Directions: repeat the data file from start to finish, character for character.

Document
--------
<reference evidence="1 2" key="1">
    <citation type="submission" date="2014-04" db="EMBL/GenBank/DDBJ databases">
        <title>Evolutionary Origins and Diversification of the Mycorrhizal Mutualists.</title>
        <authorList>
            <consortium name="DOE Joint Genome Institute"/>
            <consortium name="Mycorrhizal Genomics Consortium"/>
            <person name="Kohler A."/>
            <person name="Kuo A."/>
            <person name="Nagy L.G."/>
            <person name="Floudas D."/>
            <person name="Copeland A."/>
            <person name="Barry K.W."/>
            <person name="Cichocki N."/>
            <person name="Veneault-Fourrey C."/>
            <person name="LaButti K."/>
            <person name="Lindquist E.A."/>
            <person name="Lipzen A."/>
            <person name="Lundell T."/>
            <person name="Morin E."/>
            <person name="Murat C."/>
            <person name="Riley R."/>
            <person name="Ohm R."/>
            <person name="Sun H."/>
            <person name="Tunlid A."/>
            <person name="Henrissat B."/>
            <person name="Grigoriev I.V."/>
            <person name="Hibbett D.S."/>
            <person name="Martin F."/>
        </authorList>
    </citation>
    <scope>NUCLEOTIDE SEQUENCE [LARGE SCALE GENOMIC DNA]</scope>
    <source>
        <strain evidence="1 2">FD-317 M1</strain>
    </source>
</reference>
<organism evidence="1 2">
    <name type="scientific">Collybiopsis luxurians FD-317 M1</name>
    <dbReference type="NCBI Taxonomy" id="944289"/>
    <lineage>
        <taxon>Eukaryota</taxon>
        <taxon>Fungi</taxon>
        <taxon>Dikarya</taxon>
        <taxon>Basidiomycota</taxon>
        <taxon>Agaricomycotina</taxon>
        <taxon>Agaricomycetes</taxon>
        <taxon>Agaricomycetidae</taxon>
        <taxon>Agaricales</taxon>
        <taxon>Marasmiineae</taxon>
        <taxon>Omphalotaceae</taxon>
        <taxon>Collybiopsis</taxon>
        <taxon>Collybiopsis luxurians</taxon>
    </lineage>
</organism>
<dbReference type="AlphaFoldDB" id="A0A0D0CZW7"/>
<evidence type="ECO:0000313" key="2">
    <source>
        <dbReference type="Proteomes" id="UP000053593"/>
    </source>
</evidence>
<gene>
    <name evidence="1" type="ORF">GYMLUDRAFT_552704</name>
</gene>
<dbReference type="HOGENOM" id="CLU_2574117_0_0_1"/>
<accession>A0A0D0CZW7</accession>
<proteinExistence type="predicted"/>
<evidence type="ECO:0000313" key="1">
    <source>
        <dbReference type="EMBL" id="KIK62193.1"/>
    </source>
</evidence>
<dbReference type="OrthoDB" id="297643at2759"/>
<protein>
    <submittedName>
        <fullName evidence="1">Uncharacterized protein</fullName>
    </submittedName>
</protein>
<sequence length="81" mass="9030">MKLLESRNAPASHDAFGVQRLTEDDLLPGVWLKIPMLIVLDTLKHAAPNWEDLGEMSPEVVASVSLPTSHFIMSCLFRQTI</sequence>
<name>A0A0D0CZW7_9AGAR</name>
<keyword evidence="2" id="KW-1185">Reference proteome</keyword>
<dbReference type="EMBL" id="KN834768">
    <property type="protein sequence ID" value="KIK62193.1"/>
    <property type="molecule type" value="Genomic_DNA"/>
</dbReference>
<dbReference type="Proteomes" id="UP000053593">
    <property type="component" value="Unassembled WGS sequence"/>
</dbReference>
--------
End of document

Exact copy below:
<reference evidence="1 2" key="1">
    <citation type="submission" date="2014-04" db="EMBL/GenBank/DDBJ databases">
        <title>Evolutionary Origins and Diversification of the Mycorrhizal Mutualists.</title>
        <authorList>
            <consortium name="DOE Joint Genome Institute"/>
            <consortium name="Mycorrhizal Genomics Consortium"/>
            <person name="Kohler A."/>
            <person name="Kuo A."/>
            <person name="Nagy L.G."/>
            <person name="Floudas D."/>
            <person name="Copeland A."/>
            <person name="Barry K.W."/>
            <person name="Cichocki N."/>
            <person name="Veneault-Fourrey C."/>
            <person name="LaButti K."/>
            <person name="Lindquist E.A."/>
            <person name="Lipzen A."/>
            <person name="Lundell T."/>
            <person name="Morin E."/>
            <person name="Murat C."/>
            <person name="Riley R."/>
            <person name="Ohm R."/>
            <person name="Sun H."/>
            <person name="Tunlid A."/>
            <person name="Henrissat B."/>
            <person name="Grigoriev I.V."/>
            <person name="Hibbett D.S."/>
            <person name="Martin F."/>
        </authorList>
    </citation>
    <scope>NUCLEOTIDE SEQUENCE [LARGE SCALE GENOMIC DNA]</scope>
    <source>
        <strain evidence="1 2">FD-317 M1</strain>
    </source>
</reference>
<organism evidence="1 2">
    <name type="scientific">Collybiopsis luxurians FD-317 M1</name>
    <dbReference type="NCBI Taxonomy" id="944289"/>
    <lineage>
        <taxon>Eukaryota</taxon>
        <taxon>Fungi</taxon>
        <taxon>Dikarya</taxon>
        <taxon>Basidiomycota</taxon>
        <taxon>Agaricomycotina</taxon>
        <taxon>Agaricomycetes</taxon>
        <taxon>Agaricomycetidae</taxon>
        <taxon>Agaricales</taxon>
        <taxon>Marasmiineae</taxon>
        <taxon>Omphalotaceae</taxon>
        <taxon>Collybiopsis</taxon>
        <taxon>Collybiopsis luxurians</taxon>
    </lineage>
</organism>
<dbReference type="AlphaFoldDB" id="A0A0D0CZW7"/>
<evidence type="ECO:0000313" key="2">
    <source>
        <dbReference type="Proteomes" id="UP000053593"/>
    </source>
</evidence>
<gene>
    <name evidence="1" type="ORF">GYMLUDRAFT_552704</name>
</gene>
<dbReference type="HOGENOM" id="CLU_2574117_0_0_1"/>
<accession>A0A0D0CZW7</accession>
<proteinExistence type="predicted"/>
<evidence type="ECO:0000313" key="1">
    <source>
        <dbReference type="EMBL" id="KIK62193.1"/>
    </source>
</evidence>
<dbReference type="OrthoDB" id="297643at2759"/>
<protein>
    <submittedName>
        <fullName evidence="1">Uncharacterized protein</fullName>
    </submittedName>
</protein>
<sequence length="81" mass="9030">MKLLESRNAPASHDAFGVQRLTEDDLLPGVWLKIPMLIVLDTLKHAAPNWEDLGEMSPEVVASVSLPTSHFIMSCLFRQTI</sequence>
<name>A0A0D0CZW7_9AGAR</name>
<keyword evidence="2" id="KW-1185">Reference proteome</keyword>
<dbReference type="EMBL" id="KN834768">
    <property type="protein sequence ID" value="KIK62193.1"/>
    <property type="molecule type" value="Genomic_DNA"/>
</dbReference>
<dbReference type="Proteomes" id="UP000053593">
    <property type="component" value="Unassembled WGS sequence"/>
</dbReference>